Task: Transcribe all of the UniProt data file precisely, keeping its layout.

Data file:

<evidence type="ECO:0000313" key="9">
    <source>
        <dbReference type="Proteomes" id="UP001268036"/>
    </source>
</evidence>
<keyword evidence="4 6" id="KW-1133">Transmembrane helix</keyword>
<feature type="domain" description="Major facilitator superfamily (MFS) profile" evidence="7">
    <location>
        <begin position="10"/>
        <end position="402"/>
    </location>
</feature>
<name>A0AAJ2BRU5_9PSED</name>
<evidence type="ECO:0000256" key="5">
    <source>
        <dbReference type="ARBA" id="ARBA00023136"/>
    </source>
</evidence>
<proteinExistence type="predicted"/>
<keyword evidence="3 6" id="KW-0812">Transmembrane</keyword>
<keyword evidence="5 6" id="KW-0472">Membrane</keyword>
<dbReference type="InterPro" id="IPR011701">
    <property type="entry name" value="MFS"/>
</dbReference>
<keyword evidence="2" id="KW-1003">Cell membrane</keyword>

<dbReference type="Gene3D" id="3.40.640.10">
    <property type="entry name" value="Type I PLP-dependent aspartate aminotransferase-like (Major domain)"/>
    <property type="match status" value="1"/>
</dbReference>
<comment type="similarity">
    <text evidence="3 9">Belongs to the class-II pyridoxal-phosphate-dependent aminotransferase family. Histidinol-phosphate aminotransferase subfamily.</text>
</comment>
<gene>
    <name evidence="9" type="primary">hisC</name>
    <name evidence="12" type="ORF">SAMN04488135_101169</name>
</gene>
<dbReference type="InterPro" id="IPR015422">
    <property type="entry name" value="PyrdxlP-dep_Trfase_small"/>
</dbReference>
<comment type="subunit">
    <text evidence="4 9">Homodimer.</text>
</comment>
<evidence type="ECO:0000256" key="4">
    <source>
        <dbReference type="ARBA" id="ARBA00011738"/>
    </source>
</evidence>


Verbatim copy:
<evidence type="ECO:0000313" key="9">
    <source>
        <dbReference type="Proteomes" id="UP001268036"/>
    </source>
</evidence>
<keyword evidence="4 6" id="KW-1133">Transmembrane helix</keyword>
<feature type="domain" description="Major facilitator superfamily (MFS) profile" evidence="7">
    <location>
        <begin position="10"/>
        <end position="402"/>
    </location>
</feature>
<name>A0AAJ2BRU5_9PSED</name>
<evidence type="ECO:0000256" key="5">
    <source>
        <dbReference type="ARBA" id="ARBA00023136"/>
    </source>
</evidence>
<proteinExistence type="predicted"/>
<keyword evidence="3 6" id="KW-0812">Transmembrane</keyword>
<keyword evidence="5 6" id="KW-0472">Membrane</keyword>
<dbReference type="InterPro" id="IPR011701">
    <property type="entry name" value="MFS"/>
</dbReference>
<keyword evidence="2" id="KW-1003">Cell membrane</keyword>

<dbReference type="Gene3D" id="3.40.640.10">
    <property type="entry name" value="Type I PLP-dependent aspartate aminotransferase-like (Major domain)"/>
    <property type="match status" value="1"/>
</dbReference>
<comment type="similarity">
    <text evidence="3 9">Belongs to the class-II pyridoxal-phosphate-dependent aminotransferase family. Histidinol-phosphate aminotransferase subfamily.</text>
</comment>
<gene>
    <name evidence="9" type="primary">hisC</name>
    <name evidence="12" type="ORF">SAMN04488135_101169</name>
</gene>
<dbReference type="InterPro" id="IPR015422">
    <property type="entry name" value="PyrdxlP-dep_Trfase_small"/>
</dbReference>
<comment type="subunit">
    <text evidence="4 9">Homodimer.</text>
</comment>
<evidence type="ECO:0000256" key="4">
    <source>
        <dbReference type="ARBA" id="ARBA00011738"/>
    </source>
</evidence>